In 2010, the Japanese Aerospace Exploration Agency launched a lightsail mission dubbed Ikaros and deemed it a success. In 2019, the experimental LightSail 2 followed suit. Funded by a Kickstarter campaign started by Bill Nye and Neil DeGrasse Tyson,  it moved a small satellite in space using pure photon power. 

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The Solar Power Sail that was the centerpiece of Japan's Ikaros Project.

Japan Space Exploration Agency

But both Ikaros and LightSail 2 used light emanating from the sun, in contrast to Breakthrough Starshot's vision of laser beams. 

Though sunlight reduces the risk of tears, it's too weak for Starshot's endeavor. Plus, Bargatin says, Starshot light pulses must happen within a relatively short period of time because once the lightsail gets too far from Earth, scientists lose their ability to effectively accelerate it.

In short, to reach a fifth the speed of light -- so it can access Alpha Centauri in the desired 20 years -- within a strict window, lightsails would need extremely strong light pulses possible only with lasers.

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An artist's rendering of Lightsail 2 orbiting Earth.

The Planetary Society

"Designed pressures on our lightsails are not huge," Bargatin said. "They're about the same as having a penny on your hand." In scientific terms, the pressure adds up to about 10 pascals, Bargatin says, but consider how we go about our lives without worrying about light pressure at all. 

Ten Pascals of light force requires a significant amount of laser power, so unlike Ikaros' dance with wispy sunrays, lightsails imparted with ultra harsh laser pulses can be badly damaged.

How to build a durable lightsail

According to the researchers, strong laser pulses could create pressure forceful enough to curve and tear the sheet like a taut boat sail may rip if hit by a giant gust of wind. 

They believe lightsails must have the ability to "billow" and form a curved shape kind of like a parachute. Both the sail's length and the radius of curvature, Bargatin explains, should be about 3 meters. In their new papers, the authors outline geometric measurements that ensure optimal billowing.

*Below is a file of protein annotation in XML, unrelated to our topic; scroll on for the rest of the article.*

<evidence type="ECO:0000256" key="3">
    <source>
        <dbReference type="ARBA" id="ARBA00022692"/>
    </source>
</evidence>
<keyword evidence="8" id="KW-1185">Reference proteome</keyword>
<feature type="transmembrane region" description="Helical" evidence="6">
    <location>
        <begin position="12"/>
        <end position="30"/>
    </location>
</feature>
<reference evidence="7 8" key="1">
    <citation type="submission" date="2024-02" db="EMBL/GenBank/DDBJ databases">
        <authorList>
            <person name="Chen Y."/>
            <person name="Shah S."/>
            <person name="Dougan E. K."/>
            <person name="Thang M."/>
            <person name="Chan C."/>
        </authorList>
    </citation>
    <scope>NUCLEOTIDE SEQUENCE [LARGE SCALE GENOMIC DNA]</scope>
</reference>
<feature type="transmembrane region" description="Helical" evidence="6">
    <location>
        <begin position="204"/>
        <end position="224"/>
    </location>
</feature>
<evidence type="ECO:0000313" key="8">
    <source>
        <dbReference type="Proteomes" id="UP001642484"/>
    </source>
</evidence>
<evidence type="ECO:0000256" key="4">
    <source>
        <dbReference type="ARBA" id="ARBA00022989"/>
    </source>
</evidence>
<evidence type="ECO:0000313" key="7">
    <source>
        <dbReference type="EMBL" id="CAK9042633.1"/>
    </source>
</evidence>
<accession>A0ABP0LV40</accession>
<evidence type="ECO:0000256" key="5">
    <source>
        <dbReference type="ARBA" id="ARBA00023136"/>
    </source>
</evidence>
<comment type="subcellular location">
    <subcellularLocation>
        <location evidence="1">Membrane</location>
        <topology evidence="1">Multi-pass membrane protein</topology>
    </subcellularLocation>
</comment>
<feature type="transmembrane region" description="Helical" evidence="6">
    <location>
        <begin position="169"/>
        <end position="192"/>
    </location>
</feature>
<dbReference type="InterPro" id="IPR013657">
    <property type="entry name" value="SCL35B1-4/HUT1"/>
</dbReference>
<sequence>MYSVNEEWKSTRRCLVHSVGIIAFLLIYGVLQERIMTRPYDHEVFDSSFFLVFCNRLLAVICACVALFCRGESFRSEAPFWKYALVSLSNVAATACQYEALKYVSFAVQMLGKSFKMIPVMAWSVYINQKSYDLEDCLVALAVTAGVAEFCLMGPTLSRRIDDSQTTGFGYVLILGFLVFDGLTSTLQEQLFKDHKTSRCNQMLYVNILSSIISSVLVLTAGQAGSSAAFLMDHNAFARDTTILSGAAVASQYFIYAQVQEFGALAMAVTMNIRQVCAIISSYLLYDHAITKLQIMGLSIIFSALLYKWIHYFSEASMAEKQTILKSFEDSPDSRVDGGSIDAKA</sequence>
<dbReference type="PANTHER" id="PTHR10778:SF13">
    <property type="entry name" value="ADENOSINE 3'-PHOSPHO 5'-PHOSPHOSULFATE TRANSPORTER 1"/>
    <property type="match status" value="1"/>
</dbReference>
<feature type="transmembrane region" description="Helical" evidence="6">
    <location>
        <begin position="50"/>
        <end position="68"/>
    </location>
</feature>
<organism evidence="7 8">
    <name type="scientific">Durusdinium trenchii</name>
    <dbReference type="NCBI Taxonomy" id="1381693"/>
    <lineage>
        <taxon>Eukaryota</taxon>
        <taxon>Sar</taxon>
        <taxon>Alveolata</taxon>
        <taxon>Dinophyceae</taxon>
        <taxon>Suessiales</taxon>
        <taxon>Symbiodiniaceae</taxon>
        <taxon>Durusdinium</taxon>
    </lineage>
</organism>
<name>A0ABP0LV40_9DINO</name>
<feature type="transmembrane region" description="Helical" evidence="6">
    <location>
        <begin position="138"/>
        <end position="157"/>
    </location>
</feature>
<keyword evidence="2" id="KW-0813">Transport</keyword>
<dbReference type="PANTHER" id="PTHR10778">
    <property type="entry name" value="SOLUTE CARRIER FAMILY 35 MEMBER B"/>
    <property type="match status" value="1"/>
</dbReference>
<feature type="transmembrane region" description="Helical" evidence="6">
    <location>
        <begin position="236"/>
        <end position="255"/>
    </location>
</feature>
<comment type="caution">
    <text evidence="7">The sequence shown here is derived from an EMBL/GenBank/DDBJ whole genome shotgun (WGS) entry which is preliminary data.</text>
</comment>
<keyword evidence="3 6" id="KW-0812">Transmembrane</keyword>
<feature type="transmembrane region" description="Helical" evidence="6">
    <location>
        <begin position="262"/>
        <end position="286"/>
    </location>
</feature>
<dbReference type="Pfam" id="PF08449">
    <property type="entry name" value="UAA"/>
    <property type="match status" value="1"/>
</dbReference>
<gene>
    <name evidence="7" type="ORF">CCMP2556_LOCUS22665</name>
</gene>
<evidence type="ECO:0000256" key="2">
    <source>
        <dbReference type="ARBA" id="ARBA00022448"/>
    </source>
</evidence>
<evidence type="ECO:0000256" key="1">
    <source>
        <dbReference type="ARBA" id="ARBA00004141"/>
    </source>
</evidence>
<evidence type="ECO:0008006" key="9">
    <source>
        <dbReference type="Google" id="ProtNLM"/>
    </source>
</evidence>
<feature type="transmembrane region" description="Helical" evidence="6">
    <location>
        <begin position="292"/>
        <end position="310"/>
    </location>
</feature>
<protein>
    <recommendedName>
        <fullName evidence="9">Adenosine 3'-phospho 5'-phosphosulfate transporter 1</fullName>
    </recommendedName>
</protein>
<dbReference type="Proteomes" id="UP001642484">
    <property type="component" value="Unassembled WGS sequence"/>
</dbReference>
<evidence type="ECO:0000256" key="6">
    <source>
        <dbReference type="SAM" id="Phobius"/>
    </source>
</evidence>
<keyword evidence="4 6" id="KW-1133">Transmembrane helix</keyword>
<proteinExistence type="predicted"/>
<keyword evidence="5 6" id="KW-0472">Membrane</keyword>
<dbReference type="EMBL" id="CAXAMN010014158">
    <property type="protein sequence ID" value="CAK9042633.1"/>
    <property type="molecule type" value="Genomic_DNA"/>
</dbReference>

Even a lightsail protected from tears, however, will encounter other obstacles. To overcome such issues, the major parameter to consider is sail material. The sheets must be strong for durability, lightweight to minimize laser strength, reflect light efficiently for ideal propulsion and shed heat generated from laser pulses. 

If the latter bit isn't taken care of, Bargatin says, the sail could literally melt in space.

"You can come up with a combination of materials. The thicknesses of those materials and curved geometries would allow the sail to survive the pressures that we're currently designing for," Bargatin said, noting his team is mostly looking at a material called molybdenum disulfide. 

In the grand scheme of things, though, building the massive laser array that'll beam lightsails forward will be a big hurdle. Researchers working in space-based communication, Bargatin says, are also still figuring out how to retrieve information from the microchip probe attached to the lightsail. 

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Starshot's proposed microchip probe.

Darius Farraye/CNET

If Breakthrough Starshot's mechanism works one day, it'll be a true testament to humanity's brilliance in the field of science. In an announcement of the organization's immense goals six years ago, Hawking stated:

"I believe what makes us unique is transcending our limits. Gravity pins us to the ground, but I just flew to America. I lost my voice, but I can still speak, thanks to my voice synthesizer. How do we transcend these limits?

"With our minds and our machines."